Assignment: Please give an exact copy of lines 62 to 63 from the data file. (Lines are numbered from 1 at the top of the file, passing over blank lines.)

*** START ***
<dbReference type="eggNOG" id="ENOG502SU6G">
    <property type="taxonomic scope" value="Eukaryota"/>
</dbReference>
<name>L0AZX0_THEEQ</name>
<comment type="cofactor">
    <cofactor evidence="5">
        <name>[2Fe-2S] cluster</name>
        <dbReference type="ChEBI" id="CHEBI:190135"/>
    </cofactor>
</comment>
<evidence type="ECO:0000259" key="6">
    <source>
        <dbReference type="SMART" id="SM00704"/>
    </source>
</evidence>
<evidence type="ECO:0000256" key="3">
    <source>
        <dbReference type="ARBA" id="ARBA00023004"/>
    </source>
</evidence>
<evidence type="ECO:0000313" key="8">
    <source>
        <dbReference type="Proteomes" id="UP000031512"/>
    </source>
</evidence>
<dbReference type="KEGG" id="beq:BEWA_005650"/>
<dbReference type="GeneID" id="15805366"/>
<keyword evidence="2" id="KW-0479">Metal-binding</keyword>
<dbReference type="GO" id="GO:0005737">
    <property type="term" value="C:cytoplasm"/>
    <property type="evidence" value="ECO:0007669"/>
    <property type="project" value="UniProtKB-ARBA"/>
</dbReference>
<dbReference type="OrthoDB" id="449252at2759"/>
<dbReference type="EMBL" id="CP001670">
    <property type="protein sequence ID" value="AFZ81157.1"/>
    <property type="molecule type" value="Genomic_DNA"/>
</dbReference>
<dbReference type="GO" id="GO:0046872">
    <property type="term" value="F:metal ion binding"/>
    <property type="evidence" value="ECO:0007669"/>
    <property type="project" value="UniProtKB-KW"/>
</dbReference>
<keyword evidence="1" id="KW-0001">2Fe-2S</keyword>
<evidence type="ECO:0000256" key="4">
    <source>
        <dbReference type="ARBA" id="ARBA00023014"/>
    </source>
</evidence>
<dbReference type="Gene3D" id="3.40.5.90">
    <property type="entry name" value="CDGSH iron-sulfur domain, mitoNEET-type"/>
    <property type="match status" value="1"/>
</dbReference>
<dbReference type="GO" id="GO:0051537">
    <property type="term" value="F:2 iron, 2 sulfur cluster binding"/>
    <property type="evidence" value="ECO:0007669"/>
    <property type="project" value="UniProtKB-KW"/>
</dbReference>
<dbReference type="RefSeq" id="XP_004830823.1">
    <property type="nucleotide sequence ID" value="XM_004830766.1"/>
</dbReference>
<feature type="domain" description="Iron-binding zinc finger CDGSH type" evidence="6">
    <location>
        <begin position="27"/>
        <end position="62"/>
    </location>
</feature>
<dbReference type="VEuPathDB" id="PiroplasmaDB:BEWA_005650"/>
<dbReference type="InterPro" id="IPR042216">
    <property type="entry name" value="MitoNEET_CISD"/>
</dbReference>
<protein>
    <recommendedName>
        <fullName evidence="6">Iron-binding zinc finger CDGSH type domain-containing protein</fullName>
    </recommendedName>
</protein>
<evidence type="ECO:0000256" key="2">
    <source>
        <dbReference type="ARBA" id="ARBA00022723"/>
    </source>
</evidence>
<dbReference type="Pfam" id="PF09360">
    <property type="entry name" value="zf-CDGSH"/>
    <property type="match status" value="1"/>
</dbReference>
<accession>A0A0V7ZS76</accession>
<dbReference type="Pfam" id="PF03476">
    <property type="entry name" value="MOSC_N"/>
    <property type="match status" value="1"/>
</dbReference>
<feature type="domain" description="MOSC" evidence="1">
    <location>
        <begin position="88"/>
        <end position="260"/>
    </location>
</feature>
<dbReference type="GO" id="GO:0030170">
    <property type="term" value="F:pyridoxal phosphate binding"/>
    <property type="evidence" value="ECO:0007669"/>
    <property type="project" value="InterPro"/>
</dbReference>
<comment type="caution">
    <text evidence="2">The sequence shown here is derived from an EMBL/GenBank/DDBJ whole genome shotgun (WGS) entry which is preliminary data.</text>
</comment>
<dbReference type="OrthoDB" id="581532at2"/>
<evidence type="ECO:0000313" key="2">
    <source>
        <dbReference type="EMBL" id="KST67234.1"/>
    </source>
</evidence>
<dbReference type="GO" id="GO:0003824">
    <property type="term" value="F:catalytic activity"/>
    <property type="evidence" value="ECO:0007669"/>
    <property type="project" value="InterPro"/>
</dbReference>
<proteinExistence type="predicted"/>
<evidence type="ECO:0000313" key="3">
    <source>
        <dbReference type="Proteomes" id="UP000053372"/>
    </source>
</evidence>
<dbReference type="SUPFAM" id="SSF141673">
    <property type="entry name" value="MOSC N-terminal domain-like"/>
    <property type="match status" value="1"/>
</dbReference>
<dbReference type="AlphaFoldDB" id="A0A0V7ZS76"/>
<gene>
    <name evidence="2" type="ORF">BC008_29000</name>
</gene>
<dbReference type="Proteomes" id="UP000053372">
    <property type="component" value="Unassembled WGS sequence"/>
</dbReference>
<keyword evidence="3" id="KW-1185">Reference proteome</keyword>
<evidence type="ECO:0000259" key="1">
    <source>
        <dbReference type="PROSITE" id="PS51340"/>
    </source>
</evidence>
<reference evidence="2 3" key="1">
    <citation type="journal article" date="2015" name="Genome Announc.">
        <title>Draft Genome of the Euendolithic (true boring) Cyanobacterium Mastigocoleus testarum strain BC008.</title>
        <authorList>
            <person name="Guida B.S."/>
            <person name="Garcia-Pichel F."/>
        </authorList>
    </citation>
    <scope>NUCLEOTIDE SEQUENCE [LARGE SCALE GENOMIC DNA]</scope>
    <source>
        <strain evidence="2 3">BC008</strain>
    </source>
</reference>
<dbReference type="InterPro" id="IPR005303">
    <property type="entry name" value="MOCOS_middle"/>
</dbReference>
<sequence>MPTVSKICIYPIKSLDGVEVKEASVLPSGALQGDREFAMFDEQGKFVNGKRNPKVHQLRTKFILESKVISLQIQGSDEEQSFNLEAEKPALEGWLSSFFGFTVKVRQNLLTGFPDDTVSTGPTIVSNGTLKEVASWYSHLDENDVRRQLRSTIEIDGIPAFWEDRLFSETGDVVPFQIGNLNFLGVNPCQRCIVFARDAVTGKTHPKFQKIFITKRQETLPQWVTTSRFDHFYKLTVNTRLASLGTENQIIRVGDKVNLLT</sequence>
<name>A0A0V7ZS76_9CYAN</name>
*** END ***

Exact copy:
<feature type="domain" description="Iron-binding zinc finger CDGSH type" evidence="6">
    <location>